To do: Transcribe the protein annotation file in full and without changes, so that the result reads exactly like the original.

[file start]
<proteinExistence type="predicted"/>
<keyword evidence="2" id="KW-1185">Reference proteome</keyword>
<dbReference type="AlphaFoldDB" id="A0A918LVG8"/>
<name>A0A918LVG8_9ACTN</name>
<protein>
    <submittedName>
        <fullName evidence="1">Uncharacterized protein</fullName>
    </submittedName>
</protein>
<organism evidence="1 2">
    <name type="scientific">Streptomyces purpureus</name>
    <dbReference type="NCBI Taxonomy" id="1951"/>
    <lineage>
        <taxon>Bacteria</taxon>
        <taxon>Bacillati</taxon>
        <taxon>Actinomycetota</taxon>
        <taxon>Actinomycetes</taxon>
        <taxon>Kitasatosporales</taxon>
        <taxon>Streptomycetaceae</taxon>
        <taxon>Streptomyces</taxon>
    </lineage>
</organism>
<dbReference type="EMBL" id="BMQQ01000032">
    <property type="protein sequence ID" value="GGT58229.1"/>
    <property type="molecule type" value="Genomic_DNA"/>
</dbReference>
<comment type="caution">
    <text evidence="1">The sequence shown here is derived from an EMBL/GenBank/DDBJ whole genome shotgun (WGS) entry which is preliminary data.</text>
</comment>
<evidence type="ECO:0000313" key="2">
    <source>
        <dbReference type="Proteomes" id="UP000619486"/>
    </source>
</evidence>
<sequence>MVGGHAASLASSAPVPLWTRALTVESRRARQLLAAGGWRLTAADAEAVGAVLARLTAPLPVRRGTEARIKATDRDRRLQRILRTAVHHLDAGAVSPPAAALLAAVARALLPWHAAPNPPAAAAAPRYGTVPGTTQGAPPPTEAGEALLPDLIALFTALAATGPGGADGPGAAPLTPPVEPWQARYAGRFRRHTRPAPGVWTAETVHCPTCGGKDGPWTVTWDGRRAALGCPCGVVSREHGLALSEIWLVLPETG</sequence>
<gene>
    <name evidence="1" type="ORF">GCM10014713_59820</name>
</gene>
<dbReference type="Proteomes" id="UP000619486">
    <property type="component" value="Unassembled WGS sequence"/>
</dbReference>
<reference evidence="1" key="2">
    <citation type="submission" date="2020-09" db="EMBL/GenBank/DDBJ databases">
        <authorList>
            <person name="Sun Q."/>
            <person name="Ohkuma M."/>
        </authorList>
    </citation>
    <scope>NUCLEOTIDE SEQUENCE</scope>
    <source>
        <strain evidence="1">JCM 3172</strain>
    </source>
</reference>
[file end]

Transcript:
<proteinExistence type="predicted"/>
<keyword evidence="2" id="KW-1185">Reference proteome</keyword>
<dbReference type="AlphaFoldDB" id="A0A918LVG8"/>
<name>A0A918LVG8_9ACTN</name>
<protein>
    <submittedName>
        <fullName evidence="1">Uncharacterized protein</fullName>
    </submittedName>
</protein>
<organism evidence="1 2">
    <name type="scientific">Streptomyces purpureus</name>
    <dbReference type="NCBI Taxonomy" id="1951"/>
    <lineage>
        <taxon>Bacteria</taxon>
        <taxon>Bacillati</taxon>
        <taxon>Actinomycetota</taxon>
        <taxon>Actinomycetes</taxon>
        <taxon>Kitasatosporales</taxon>
        <taxon>Streptomycetaceae</taxon>
        <taxon>Streptomyces</taxon>
    </lineage>
</organism>
<dbReference type="EMBL" id="BMQQ01000032">
    <property type="protein sequence ID" value="GGT58229.1"/>
    <property type="molecule type" value="Genomic_DNA"/>
</dbReference>
<comment type="caution">
    <text evidence="1">The sequence shown here is derived from an EMBL/GenBank/DDBJ whole genome shotgun (WGS) entry which is preliminary data.</text>
</comment>
<evidence type="ECO:0000313" key="2">
    <source>
        <dbReference type="Proteomes" id="UP000619486"/>
    </source>
</evidence>
<sequence>MVGGHAASLASSAPVPLWTRALTVESRRARQLLAAGGWRLTAADAEAVGAVLARLTAPLPVRRGTEARIKATDRDRRLQRILRTAVHHLDAGAVSPPAAALLAAVARALLPWHAAPNPPAAAAAPRYGTVPGTTQGAPPPTEAGEALLPDLIALFTALAATGPGGADGPGAAPLTPPVEPWQARYAGRFRRHTRPAPGVWTAETVHCPTCGGKDGPWTVTWDGRRAALGCPCGVVSREHGLALSEIWLVLPETG</sequence>
<gene>
    <name evidence="1" type="ORF">GCM10014713_59820</name>
</gene>
<dbReference type="Proteomes" id="UP000619486">
    <property type="component" value="Unassembled WGS sequence"/>
</dbReference>
<reference evidence="1" key="2">
    <citation type="submission" date="2020-09" db="EMBL/GenBank/DDBJ databases">
        <authorList>
            <person name="Sun Q."/>
            <person name="Ohkuma M."/>
        </authorList>
    </citation>
    <scope>NUCLEOTIDE SEQUENCE</scope>
    <source>
        <strain evidence="1">JCM 3172</strain>
    </source>
</reference>